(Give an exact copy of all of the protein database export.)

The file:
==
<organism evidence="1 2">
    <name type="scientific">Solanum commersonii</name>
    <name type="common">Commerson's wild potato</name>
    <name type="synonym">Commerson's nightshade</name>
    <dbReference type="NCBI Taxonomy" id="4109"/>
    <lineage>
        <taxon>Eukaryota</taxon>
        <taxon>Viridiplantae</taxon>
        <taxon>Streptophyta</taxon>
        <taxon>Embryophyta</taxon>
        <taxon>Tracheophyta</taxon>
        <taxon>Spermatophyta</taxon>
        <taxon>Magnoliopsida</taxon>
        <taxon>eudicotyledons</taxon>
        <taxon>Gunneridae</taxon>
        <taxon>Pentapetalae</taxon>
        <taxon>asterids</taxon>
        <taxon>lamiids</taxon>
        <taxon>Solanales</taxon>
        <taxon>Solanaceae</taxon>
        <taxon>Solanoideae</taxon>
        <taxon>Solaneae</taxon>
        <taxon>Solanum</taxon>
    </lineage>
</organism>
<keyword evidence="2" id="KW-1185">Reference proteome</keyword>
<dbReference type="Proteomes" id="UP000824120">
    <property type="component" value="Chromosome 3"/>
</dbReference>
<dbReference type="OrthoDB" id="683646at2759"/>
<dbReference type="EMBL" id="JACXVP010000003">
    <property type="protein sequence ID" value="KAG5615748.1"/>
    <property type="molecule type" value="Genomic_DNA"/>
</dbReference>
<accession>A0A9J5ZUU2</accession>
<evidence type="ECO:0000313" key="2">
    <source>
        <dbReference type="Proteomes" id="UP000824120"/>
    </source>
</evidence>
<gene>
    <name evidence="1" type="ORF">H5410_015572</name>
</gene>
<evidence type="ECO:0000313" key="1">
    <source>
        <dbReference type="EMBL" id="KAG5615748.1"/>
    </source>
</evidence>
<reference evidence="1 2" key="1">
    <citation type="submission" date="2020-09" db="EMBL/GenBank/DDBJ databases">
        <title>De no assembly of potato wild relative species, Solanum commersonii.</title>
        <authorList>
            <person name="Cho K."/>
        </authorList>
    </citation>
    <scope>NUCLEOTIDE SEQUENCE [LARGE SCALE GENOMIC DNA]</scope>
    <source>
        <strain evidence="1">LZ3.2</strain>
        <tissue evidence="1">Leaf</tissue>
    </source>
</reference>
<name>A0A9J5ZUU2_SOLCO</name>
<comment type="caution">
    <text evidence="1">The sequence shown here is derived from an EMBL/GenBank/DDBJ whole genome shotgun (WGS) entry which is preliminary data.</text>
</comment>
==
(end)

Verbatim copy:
<organism evidence="1 2">
    <name type="scientific">Solanum commersonii</name>
    <name type="common">Commerson's wild potato</name>
    <name type="synonym">Commerson's nightshade</name>
    <dbReference type="NCBI Taxonomy" id="4109"/>
    <lineage>
        <taxon>Eukaryota</taxon>
        <taxon>Viridiplantae</taxon>
        <taxon>Streptophyta</taxon>
        <taxon>Embryophyta</taxon>
        <taxon>Tracheophyta</taxon>
        <taxon>Spermatophyta</taxon>
        <taxon>Magnoliopsida</taxon>
        <taxon>eudicotyledons</taxon>
        <taxon>Gunneridae</taxon>
        <taxon>Pentapetalae</taxon>
        <taxon>asterids</taxon>
        <taxon>lamiids</taxon>
        <taxon>Solanales</taxon>
        <taxon>Solanaceae</taxon>
        <taxon>Solanoideae</taxon>
        <taxon>Solaneae</taxon>
        <taxon>Solanum</taxon>
    </lineage>
</organism>
<keyword evidence="2" id="KW-1185">Reference proteome</keyword>
<dbReference type="Proteomes" id="UP000824120">
    <property type="component" value="Chromosome 3"/>
</dbReference>
<dbReference type="OrthoDB" id="683646at2759"/>
<dbReference type="EMBL" id="JACXVP010000003">
    <property type="protein sequence ID" value="KAG5615748.1"/>
    <property type="molecule type" value="Genomic_DNA"/>
</dbReference>
<accession>A0A9J5ZUU2</accession>
<evidence type="ECO:0000313" key="2">
    <source>
        <dbReference type="Proteomes" id="UP000824120"/>
    </source>
</evidence>
<gene>
    <name evidence="1" type="ORF">H5410_015572</name>
</gene>
<evidence type="ECO:0000313" key="1">
    <source>
        <dbReference type="EMBL" id="KAG5615748.1"/>
    </source>
</evidence>
<reference evidence="1 2" key="1">
    <citation type="submission" date="2020-09" db="EMBL/GenBank/DDBJ databases">
        <title>De no assembly of potato wild relative species, Solanum commersonii.</title>
        <authorList>
            <person name="Cho K."/>
        </authorList>
    </citation>
    <scope>NUCLEOTIDE SEQUENCE [LARGE SCALE GENOMIC DNA]</scope>
    <source>
        <strain evidence="1">LZ3.2</strain>
        <tissue evidence="1">Leaf</tissue>
    </source>
</reference>
<name>A0A9J5ZUU2_SOLCO</name>
<comment type="caution">
    <text evidence="1">The sequence shown here is derived from an EMBL/GenBank/DDBJ whole genome shotgun (WGS) entry which is preliminary data.</text>
</comment>